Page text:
Superimposed on the previous two tariff hikes last year – 15 percent in April and 10 percent in September – the maneuver thrusted the compounded tax rate of American wines to 93 percent, which is the steepest yet and enough to be a buzzkill for US wine producers.
Like other vintners in California, which exports over 90 percent of US wines to China, Honig is hanging back from purchasing more tanks and other equipment from China to grow his small, family-owned business. He had spent a decade toiling to enter the booming Chinese market. "We went from selling zero cases to selling hundreds of thousands of dollars' worth of wine to now back to zero," he said.
According to Honore Comfort, vice president of international marketing at the Wine Institute, the US exports about 60 million dollars' worth of wine to China on an annual basis and sales declined by a quarter last year. The downward trend continues into 2019, putting California's iconic wine industry and related businesses on tenterhooks.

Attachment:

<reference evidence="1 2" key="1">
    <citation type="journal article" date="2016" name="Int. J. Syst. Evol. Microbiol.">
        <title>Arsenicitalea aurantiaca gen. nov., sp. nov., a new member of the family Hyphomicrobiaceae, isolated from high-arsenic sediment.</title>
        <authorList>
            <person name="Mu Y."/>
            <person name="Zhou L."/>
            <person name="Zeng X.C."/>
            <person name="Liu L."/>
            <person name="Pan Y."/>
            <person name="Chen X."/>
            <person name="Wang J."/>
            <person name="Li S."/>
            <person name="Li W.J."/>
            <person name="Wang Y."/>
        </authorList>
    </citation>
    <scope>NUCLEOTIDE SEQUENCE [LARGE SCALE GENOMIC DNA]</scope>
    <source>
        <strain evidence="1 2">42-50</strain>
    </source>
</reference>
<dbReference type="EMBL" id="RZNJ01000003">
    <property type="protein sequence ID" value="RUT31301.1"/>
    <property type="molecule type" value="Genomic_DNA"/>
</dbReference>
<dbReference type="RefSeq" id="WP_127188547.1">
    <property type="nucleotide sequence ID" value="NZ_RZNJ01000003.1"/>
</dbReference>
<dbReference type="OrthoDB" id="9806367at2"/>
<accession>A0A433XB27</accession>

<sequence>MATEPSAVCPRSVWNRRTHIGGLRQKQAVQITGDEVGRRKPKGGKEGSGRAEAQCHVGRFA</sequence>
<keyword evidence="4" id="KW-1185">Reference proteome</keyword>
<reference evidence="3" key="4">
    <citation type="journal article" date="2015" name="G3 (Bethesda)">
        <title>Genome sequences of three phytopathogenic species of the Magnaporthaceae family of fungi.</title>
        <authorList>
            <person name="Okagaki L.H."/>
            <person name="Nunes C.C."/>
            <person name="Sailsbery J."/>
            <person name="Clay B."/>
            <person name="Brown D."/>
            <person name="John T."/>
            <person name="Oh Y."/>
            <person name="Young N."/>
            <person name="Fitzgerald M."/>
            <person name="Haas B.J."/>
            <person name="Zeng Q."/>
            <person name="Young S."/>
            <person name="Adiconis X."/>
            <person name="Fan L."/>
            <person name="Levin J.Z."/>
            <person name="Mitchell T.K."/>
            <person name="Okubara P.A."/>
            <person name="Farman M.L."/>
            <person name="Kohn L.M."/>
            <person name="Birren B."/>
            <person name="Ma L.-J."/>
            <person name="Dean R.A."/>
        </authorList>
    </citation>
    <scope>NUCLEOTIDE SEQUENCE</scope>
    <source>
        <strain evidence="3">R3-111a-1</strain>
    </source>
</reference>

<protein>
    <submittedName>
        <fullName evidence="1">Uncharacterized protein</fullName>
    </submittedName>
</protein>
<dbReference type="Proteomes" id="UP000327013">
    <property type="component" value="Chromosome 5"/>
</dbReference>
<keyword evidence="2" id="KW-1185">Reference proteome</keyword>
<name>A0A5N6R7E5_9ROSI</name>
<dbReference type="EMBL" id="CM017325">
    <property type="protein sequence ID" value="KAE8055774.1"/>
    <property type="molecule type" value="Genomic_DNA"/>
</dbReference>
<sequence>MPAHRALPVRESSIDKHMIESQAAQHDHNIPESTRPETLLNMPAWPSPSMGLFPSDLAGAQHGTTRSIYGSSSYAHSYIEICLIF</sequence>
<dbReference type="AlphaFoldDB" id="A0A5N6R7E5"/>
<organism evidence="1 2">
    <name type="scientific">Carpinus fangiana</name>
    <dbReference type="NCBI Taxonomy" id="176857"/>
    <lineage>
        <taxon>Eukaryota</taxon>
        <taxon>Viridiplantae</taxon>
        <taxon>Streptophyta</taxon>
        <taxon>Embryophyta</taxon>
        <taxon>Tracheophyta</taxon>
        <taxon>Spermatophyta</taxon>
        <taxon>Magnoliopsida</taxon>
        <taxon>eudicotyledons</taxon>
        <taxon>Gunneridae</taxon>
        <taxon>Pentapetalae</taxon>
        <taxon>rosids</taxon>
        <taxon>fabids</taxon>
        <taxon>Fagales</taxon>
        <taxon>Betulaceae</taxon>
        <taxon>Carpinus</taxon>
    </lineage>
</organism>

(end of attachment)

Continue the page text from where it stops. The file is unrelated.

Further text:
Some wineries have started sourcing glass and tanks from other countries, which, however, is no easy task as the US transferred the labor-intensive glass manufacturing to China 20 years ago and there aren't many domestic brewing equipment factories that charge affordable prices.
All of this has put winemakers' plans in limbo since they've already ordered tanks from Chinese factories. Once they arrive, they'll face a prohibitive tariff.